Plans underway to fill Norwich with flowers this spring
- Credit: Samuel Mathewson
A centuries-old tradition welcoming people to Norwich with flowers is being revived for May Day
Garlands will greet city centre shoppers and visitors over the first May Bank Holiday weekend.
Businesses are being asked to decorate doors with flowers from May 1 in an initiative led by Norwich Bid (Business Improvement District) and Visit Norwich, designed to create a colourful, optimistic and welcoming atmosphere as the city opens up again.
The flower festival with a difference is inspired by a Norwich tradition from almost 400 years ago known, as the Florists’ Feast, in which the city was decorated with flowers and people feasted, enjoyed entertainments and bought and sold plants.
Rowan Whiteside of Norwich Bid said: “We’re asking businesses to decorate their doors with a spring garland. These door decorations can be floral, designed from stock, or inspired by another concept completely, and all businesses are invited to participate. All we ask is that your spring garland is up on your door by May 1.”
And she said businesses were embracing the imaginative idea, with a bookshop planning to make paper flowers from the pages of books and a pub creating one from bee cans.
The first Florists’ Feast took place in Norwich exactly 390 years ago, on May 3, 1631.
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It celebrated some of the spring flowers grown in the city and was so successful it became an annual event. Run by the Norwich Society of Florists, it also featured a feast and a specially written play and is thought to have been inspired by the ‘Strangers’ who had not only brought their weaving skills across the North Sea to Norwich, but also a love of growing flowers.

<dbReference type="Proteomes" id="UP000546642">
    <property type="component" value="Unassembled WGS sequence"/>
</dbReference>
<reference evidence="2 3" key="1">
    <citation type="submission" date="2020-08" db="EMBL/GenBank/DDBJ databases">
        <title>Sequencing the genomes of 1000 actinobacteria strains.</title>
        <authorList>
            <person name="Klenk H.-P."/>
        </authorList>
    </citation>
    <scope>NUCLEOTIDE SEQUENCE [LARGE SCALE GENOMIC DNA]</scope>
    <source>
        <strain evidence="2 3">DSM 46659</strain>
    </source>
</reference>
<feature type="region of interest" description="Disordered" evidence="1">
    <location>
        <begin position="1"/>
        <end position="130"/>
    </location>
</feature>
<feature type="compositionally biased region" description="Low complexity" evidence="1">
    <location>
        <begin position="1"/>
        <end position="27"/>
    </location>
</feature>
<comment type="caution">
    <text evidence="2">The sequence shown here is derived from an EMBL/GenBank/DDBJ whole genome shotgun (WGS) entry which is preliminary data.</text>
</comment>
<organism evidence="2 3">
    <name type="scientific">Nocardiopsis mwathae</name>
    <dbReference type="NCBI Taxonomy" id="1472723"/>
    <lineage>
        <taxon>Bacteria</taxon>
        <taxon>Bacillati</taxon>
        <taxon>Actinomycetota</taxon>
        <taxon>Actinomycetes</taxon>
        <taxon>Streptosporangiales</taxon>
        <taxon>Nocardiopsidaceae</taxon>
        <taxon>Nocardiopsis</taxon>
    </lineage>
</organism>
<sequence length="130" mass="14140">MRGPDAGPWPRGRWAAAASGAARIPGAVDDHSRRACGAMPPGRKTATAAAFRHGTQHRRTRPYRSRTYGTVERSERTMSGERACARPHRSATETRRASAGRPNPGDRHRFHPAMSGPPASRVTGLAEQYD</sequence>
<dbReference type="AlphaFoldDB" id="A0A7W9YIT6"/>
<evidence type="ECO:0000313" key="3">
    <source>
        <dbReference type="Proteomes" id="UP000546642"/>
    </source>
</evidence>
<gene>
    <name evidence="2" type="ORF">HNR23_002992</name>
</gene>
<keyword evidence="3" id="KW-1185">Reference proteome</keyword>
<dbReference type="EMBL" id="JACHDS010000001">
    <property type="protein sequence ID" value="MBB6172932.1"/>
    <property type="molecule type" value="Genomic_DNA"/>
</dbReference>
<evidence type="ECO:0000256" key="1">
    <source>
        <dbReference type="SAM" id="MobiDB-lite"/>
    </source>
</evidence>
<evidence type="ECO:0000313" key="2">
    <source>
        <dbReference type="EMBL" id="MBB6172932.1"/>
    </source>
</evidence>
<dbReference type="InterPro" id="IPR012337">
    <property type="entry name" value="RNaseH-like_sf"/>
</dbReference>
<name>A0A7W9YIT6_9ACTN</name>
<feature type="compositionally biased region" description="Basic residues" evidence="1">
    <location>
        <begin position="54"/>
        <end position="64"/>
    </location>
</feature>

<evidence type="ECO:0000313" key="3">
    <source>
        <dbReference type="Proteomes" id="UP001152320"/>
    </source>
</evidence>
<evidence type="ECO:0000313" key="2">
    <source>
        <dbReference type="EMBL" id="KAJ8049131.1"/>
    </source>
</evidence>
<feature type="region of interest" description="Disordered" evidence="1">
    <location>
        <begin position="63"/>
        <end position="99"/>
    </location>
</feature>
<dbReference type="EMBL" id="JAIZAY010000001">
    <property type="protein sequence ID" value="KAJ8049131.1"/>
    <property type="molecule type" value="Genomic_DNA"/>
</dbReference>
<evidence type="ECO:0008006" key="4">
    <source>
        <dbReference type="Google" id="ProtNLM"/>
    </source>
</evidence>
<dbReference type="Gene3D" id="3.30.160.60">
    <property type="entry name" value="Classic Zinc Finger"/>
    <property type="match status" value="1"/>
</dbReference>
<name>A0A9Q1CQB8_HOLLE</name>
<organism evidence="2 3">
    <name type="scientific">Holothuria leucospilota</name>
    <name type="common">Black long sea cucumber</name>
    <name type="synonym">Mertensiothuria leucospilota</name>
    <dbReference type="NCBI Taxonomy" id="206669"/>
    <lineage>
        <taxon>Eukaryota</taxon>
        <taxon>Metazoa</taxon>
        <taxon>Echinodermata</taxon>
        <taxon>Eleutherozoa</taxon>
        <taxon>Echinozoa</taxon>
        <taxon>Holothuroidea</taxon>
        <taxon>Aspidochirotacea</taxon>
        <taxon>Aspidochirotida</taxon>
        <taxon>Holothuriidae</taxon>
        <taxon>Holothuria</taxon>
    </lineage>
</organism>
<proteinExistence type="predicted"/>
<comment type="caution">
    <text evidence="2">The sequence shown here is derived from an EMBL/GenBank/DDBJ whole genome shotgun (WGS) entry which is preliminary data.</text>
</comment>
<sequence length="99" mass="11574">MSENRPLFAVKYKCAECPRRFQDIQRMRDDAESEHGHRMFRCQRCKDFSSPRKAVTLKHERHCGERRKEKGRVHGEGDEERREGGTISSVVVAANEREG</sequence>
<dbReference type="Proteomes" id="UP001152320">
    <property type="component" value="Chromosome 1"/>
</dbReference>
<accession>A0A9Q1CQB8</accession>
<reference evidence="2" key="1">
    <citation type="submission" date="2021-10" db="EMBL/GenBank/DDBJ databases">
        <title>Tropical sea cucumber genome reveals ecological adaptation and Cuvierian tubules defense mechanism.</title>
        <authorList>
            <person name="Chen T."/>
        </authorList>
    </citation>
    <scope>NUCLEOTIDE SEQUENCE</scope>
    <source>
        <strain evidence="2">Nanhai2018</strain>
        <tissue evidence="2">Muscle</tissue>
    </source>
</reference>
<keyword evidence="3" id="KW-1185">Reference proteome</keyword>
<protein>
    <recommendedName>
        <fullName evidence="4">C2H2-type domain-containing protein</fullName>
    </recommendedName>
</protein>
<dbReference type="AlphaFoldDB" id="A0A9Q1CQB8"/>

Many of the protestant refugees invited to Norwich in Tudor times would have maintained links with their Dutch families – and been aware of the passion for flowers in general, and tulips in particular, which was sweeping the Netherlands. Dutch people made and lost fortunes as they traded in the prized bulbs and in France, it was rumoured that entire houses would be exchanged for a single bulb.
Tulip mania was at its height in the Netherlands in the 1630s. By then Norwich was already known for its horticulture and from 1631 The Florists’ Feast celebrated its spring flowers. The festival became the ideal occasion for competitive growers and gardeners to show off flowers and buy and sell bulbs.
Today the Florists’ Feast is back – and everyone is invited. Although the spring garland weekend is inviting businesses to decorate their doorways individuals can also take part in the floral flourish of creativity and colour, by brightening up their own doorways with a spring garland or pot of tulips.
Norwich Bid is asking businesses and individuals to share their spring garland pictures online with to help promote Norwich (tag @NorwichBIDUK on Instagram and Twitter and @VisitNorwich on Instagram, Twitter, and Facebook.)